A treecreeper features in this piece of nature writing, which is the fourth and final part of a small series of pieces based on a walk, in autumn, along a section of the Ullswater Way between Pooley Bridge and Aira Force.
This piece can be read as a stand-alone piece; however, you may wish to read the previous parts first, which are (oldest to most recent): The Dunnock: Drab or Dreamy? A Red Campion: A Star Poised in Space, and The Beech Tree: One of Nature’s Treasures.
The Treecreeper: A Fine Little Passerine
I enter Bennethead, a small Lakeland hamlet situated on the Ullswater Way. House sparrows squabble over the right to drink from a tiny puddle. There is one male who seems particularly possessive of the little pool of liquid, so much so that when a second male approaches tempers quickly flare; feathers clash; beaks are held wide open; they fight face to face in the air.
The aggressor triumphs; the interloper backs off; the victor returns to his precious puddle to drink. What is so special about this specific puddle I will never ever fathom, for here, in the Lake District, water is hardly scarce.
I follow the narrow road right through Bennethead and beyond, remaining in motion until the next creature pops up to stop me in my tracks.
A great sycamore, its bark turquoise with lichen, hosts a cornucopia of avian guests. An array of tantalising titmice—coal, great and blue—entertains with a terrific display of acrobatics. A male chaffinch is present in opulent apparel, his cheeks, chest and belly a mix of pink, peach and red, his crown and nape the colour of slate, and his mantle chestnut brown.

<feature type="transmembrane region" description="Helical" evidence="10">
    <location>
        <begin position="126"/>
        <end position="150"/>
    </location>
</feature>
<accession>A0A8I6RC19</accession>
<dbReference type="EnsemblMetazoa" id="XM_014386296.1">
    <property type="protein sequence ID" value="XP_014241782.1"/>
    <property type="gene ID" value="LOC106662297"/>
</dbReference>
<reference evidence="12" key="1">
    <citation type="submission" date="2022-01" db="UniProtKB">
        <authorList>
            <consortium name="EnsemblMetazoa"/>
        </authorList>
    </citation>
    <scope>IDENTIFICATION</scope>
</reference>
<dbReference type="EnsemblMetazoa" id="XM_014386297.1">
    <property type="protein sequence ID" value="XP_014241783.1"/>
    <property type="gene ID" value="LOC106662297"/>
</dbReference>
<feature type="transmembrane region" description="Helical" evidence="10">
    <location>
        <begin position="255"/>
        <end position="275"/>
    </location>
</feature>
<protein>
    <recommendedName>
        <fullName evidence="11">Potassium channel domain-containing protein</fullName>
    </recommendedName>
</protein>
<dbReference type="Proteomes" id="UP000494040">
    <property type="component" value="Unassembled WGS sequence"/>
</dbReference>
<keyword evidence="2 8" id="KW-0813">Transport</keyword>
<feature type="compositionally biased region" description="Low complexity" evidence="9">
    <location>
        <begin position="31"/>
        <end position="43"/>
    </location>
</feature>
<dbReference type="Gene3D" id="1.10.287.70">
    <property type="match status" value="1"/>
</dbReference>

Head first from high in the tree, a nuthatch inches its way down to me. A treecreeper, a fine little passerine about the size of a wren, shimmies along in the opposite direction, creeping, crawling, corkscrewing around a branch before falling, in a controlled manner, to repeat the process anew on another sycamore branch.
Such behaviour provides a fascinating sight, as does the treecreeper’s plumage, the majority of the bird’s underside an unadulterated white. The dorsal surface is just as lush, a detailed canvas of variegated brown and touches of black and the incorporation of a golden wing bar. Its cap is streaked and its face marked on either side with a wide but tapering, off-white stripe extending from the eye to the back of the head.
For a bird of its size, the beak is of substantial length, and it is slightly curved so that when the bird is perched it points down to earth—the perfect pair of tweezers for extracting insects from bark.
All too soon the birds disperse, which is my cue to move on too. I wander through a woodland silent and shady, fit to be the home of a magical fairy. I can see many a tree, but only barely, for masses of mosses and lichens bedeck their bark, and throngs of frilly ferns furnish their trunks and boughs.
Down through the autumnal amber of deciduous larch sink the high-pitched squeaks of out-of-sight goldcrests, a fitting supplement to the forest’s silence.
Once out of the wood, I navigate the eastern flank of Gowbarrow Fell, where the views of Lake Ullswater cast their usual spell. Again and again, I must force myself to move, eventually reaching the bounds of Aira Force. Alas, the waterfall will have to wait for another time, for today the day has already turned into night.